This is an extreme shift that deserves more attention by the regulators that manage the product. Logic would suggest statute, insurance departments and credit rating organizations each play a vital role in how my profession as an insurance agent is governed as well as the insurance carrier community of any given state.
Lumbermen's Underwriting Alliance: Private Company. Unfortunately, I know of no state where a different size or solvency level needs to be in place to have the authority to offer a large deductible. The Company makes no warranties or representations about the accuracy, completeness, or reliability.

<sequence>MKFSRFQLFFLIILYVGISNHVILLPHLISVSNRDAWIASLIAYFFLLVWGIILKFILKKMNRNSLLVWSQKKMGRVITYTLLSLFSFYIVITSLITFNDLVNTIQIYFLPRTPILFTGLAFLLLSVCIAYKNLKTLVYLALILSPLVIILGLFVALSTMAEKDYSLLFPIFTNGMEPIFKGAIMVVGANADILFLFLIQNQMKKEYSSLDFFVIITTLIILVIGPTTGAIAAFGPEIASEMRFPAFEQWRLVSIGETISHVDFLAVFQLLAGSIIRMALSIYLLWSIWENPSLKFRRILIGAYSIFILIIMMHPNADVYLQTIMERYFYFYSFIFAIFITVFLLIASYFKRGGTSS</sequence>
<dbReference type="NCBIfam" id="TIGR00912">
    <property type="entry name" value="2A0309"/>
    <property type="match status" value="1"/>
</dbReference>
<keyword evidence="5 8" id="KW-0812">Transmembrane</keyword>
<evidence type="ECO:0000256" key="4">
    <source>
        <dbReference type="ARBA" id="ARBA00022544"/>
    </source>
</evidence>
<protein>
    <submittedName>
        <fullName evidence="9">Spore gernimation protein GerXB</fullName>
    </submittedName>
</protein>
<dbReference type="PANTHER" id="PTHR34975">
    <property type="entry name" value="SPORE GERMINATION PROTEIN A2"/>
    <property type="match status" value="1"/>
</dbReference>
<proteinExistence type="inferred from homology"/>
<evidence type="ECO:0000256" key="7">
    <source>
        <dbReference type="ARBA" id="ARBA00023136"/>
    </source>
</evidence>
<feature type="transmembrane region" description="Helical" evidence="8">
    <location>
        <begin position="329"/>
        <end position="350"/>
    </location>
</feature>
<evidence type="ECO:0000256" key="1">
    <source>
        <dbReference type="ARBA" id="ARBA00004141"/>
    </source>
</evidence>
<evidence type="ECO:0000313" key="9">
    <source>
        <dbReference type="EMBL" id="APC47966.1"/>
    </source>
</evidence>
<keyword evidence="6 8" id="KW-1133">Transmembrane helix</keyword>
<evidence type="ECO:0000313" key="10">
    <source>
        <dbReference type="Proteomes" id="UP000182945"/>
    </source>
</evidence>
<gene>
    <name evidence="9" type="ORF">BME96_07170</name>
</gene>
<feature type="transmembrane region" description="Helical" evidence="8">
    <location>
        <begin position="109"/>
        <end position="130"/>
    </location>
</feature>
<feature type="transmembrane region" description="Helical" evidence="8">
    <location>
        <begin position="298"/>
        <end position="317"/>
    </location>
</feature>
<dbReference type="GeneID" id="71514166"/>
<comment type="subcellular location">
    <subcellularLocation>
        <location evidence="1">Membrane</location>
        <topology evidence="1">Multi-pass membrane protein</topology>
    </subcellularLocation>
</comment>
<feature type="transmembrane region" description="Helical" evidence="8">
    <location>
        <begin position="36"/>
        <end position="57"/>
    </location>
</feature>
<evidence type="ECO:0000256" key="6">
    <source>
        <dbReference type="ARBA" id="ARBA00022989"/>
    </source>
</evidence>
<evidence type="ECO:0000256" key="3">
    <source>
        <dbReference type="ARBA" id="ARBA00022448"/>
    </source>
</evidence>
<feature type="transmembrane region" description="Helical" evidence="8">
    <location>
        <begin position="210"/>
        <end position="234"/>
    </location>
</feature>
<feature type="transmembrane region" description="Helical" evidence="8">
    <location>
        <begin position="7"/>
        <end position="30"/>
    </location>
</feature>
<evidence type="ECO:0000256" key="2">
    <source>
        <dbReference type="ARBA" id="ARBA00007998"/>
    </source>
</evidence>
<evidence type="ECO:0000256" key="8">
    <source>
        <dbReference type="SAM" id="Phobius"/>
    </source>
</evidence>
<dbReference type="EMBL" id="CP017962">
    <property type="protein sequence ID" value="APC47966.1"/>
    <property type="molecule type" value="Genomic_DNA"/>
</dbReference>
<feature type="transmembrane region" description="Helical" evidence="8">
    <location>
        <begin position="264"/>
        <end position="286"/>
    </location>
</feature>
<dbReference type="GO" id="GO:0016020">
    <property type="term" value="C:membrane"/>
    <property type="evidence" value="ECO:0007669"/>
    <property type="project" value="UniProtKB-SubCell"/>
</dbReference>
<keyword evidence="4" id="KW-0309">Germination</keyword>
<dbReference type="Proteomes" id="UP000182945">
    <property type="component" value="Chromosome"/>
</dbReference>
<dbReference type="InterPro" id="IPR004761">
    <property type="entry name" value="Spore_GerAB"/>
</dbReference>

The easy scapegoat is the PEO or Staffing Services policyholder, yet in these cases they were the consumer of a very highly sophisticated financial services product.
Of course not.
The full story here… my piece below: I am still very appreciative for him allowing me to present a different perspective; which is the same problem today nearly 3 years later.
This is a product not an industry issue. Just three years ago, author Jon Coppelman was kind enough to allow me a rebuttal to an article inferring that it was the PEO community that rendered another insurance carrier insolvent. Its products include building as well as personal property insurance, specialty policies, employer liability coverage, surety bonds and workers compensation plans.